Bow Creek Recreation Area

Bow-Creek-panorama
A panoramic view at the Bow Creek Recreation Area

NPS Photo

 

Bow Creek Recreation Area provides many opportunities for the public to experience a part of the Missouri National Recreational River. The 205-acre property includes a mix of wetlands, grasslands, riparian cottonwood forest, and mesic-bur oak forest. Rock and sediment exposures along the Missouri River reveal past geologic events. A mowed grass trail is planned for the property to loop through these environments. In the restored prairie, look for dragonflies and butterflies. In the cottonwood and oak forests, watch for wildlife sign including resident whitetail deer and turkey.

 
Yellow coneflowers in bloom in the prairies of Bow Creek Recreation Area.
The month of August is a good time to see gray-headed coneflowers in bloom.

NPS Photo

Prairie Restoration

The national park converted 30 acres of farmland into native prairie. Some of the restoration activities included cut and treated Russian olive trees, removal of native-invasive eastern red cedar trees from the floodplain and historic bluff land prairie.

Prairie grasslands once dominated the region. Grasses that could reach almost 10-feet high, such as Big Bluestem, can be found here. Songbirds like Nebraska's state bird the Western Meadowlark thrive in this environment while others such as the Dickcissel and Red-Winged Blackbird use the prairie grasses for nesting.

The acquisition of Bow Creek Recreation Area began in 2004 when the National Park Service purchased the property from willing sellers north of Bow Creek and completed the transaction in 2008 with the acquisition of the southern portion.

History of Bow Creek

The tributary of Bow Creek was named after the Maha Native American, Petit Arc. The name, given by French traders, means Little Bow. Petit Arc founded a nearby town after a disagreement with Chief Black Bird that split the tribe apart until Petit Arc's death.

Lewis and Clark also visited this area of the river, setting up camp directly across from the mouth of Bow Creek. Since the river meanders, the site is about a mile further north of where Bow Creek now resides, on the Nebraska side.

 
View of the Missouri from the shores of Bow Creek Rec Area.
Opportunities for napping under the shade of a cottonwood tree are available at Bow Creek Recreation Area.

NPS Photo

How To Get There

Bow Creek Recreation Area is located along Bow Creek and the Missouri River in Cedar County about 2 miles northeast of Wynot, Nebraska. A series of gravel roads wind you to the location by car. Follow the brown Bow Creek Recreational Area directional signs to the gravel parking lot and trailhead. Visit Google Maps for orientation to the recreation area.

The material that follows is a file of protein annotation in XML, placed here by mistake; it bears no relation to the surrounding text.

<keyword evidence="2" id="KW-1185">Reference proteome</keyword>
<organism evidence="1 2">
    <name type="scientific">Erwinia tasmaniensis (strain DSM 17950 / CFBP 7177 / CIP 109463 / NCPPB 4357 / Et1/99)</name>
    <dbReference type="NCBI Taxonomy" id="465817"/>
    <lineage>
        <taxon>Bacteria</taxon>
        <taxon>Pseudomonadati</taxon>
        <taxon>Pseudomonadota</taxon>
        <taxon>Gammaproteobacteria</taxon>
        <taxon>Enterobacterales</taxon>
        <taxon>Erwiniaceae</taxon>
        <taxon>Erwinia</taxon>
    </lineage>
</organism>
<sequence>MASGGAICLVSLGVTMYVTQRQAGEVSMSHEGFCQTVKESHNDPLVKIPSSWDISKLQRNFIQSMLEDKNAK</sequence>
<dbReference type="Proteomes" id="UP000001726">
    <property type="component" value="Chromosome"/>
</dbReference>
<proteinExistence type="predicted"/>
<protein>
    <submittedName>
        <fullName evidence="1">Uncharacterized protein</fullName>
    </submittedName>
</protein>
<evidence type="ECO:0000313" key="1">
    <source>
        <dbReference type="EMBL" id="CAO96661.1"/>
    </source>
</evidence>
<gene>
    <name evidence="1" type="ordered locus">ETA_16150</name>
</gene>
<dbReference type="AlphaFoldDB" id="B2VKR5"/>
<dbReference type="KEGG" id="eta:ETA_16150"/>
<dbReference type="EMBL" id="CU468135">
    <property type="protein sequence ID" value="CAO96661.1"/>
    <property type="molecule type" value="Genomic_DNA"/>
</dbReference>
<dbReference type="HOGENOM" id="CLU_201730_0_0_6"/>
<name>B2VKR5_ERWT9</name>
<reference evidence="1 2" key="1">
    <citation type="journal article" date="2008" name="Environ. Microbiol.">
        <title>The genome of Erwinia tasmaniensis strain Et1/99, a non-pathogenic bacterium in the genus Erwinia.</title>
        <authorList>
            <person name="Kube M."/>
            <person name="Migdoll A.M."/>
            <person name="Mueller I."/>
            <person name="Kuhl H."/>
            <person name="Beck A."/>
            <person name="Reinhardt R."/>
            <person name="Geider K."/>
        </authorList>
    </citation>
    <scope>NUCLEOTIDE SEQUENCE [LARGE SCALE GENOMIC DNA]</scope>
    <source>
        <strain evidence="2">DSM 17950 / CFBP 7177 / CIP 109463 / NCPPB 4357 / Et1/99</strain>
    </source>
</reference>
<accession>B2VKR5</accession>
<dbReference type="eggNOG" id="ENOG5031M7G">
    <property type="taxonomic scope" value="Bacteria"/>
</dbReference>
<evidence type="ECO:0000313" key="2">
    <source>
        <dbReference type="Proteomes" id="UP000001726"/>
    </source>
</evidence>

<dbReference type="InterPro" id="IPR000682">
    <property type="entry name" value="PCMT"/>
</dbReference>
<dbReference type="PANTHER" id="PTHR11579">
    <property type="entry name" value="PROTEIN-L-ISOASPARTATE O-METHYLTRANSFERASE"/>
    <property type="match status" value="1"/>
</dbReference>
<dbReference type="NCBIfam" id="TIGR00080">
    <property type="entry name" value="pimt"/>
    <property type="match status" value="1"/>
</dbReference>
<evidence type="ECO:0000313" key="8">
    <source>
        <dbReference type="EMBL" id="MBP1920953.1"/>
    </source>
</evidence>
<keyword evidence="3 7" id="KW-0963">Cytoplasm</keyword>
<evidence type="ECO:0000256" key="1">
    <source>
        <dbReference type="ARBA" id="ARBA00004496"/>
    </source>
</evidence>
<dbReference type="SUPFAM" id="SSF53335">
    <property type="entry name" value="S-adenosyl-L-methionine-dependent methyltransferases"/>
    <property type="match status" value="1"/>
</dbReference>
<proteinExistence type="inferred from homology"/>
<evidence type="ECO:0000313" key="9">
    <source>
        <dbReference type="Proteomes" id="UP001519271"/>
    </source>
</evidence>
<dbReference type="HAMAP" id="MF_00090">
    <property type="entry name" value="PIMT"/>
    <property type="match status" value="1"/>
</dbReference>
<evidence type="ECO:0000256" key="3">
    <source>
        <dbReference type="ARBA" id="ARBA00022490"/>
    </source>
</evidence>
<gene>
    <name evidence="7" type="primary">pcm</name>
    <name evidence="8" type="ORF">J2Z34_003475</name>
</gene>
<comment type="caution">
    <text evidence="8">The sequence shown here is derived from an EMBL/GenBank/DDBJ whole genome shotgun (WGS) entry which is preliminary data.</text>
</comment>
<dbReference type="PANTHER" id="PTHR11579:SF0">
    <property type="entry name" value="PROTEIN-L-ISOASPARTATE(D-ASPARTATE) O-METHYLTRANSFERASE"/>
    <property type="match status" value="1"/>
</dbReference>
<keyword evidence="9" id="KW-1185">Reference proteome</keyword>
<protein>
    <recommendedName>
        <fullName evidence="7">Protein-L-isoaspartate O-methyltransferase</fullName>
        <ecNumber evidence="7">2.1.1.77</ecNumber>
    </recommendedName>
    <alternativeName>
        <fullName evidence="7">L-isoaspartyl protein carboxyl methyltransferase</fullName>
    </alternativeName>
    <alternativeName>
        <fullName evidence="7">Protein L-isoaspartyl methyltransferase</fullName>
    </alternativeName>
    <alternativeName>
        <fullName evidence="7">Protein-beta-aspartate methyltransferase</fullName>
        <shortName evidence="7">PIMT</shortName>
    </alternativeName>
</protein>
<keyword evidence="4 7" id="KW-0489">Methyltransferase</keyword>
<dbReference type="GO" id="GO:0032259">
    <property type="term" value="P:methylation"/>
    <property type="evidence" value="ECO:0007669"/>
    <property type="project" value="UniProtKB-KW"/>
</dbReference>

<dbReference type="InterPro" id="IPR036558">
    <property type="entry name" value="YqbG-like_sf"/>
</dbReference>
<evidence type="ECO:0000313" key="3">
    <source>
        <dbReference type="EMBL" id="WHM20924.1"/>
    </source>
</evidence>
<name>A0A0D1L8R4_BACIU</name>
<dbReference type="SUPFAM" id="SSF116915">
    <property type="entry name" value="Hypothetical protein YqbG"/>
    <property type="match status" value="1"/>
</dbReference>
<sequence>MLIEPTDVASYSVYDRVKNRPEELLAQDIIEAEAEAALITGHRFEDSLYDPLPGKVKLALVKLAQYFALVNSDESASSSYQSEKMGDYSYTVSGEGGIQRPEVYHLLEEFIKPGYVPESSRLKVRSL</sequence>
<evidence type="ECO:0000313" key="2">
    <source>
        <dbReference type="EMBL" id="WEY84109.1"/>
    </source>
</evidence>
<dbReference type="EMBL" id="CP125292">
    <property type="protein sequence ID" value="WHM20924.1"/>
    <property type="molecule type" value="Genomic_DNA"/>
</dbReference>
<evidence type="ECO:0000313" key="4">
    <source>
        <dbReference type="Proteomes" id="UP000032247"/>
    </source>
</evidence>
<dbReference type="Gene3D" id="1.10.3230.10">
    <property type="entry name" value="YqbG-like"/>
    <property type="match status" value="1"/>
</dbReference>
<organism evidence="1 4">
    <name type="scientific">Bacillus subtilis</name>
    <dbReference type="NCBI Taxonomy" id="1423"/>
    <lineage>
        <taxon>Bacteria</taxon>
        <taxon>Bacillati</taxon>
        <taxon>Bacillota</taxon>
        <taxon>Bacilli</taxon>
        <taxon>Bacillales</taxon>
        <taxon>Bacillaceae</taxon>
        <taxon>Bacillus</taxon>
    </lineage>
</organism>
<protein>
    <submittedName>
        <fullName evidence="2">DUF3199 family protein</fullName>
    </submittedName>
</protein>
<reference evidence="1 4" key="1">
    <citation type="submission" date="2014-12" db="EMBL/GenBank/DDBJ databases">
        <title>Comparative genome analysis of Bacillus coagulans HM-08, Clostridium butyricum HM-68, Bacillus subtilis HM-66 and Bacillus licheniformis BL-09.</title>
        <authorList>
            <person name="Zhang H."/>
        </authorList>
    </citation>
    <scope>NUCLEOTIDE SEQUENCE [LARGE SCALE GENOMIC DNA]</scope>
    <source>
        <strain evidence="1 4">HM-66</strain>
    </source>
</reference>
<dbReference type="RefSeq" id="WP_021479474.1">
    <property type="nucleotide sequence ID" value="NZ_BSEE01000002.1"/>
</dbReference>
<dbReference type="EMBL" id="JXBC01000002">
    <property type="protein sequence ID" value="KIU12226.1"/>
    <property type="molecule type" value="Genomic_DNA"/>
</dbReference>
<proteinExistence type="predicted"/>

While visiting Bow Creek...

  • Private land surrounds the public access and the entire NPS property. Please watch for property and boundary signs.
  • Trash receptacles are not available on the property. The NPS encourages that you "Leave No Trace" so others can enjoy the Bow Creek Recreation Area experience as well.
  • Camping is allowed and free. Camp only in designated sites marked with brown camping signs and metal fire rings. Visit the Camping Page for more rules and regulations.
  • Watch campfires. Dead and down wood may be collected.
  • Motorized vehicles and horses are prohibited on the property.
  • Do not damage or remove the cultural or natural features.

Hunting Regulations

Bow Creek Recreation Area is open to public hunting and fishing. The following regulations were developed to ensure equal access for all visitors, provide a safe environment for recreation, and protect resources for present and future generations to enjoy. Please following our regulations. Please visit the Hunting Page for additional information.

  • Federal and State Hunting and Fishing Regulations apply.

  • Do not leave personal property unattended for more than 24 hours. This includes waterfowl blinds on the National Park Service accretion property.

  • Non-toxic shot is required for all shotgun hunting.

  • Trapping is prohibited.

Tree Stand Limitations

  • Permanent tree stands and climbing devices are prohibited.
  • Portable tree stands and climbing devices that do not use nails, wire, or bolts for attachment are allowed during Nebraska deer hunting season.
  • Screw-in steps only.
  • No more than one portable tree stand per licensed hunter.
  • Name, address, and phone number of the owner or user must be on the stand and be legible and visible from the ground.
  • Other blinds or elevated platforms not attached to a tree must also conform to the specified dates and labeling requirement.
Questions regarding visitor use or hunting at Bow Creek Recreation Area, please call the National Park Service headquarters at 605-665-0209.

 

Last updated: February 21, 2020

Contact the Park

Mailing Address:

508 East 2nd Street
Yankton, SD 57078

Phone:

(605) 665-0209

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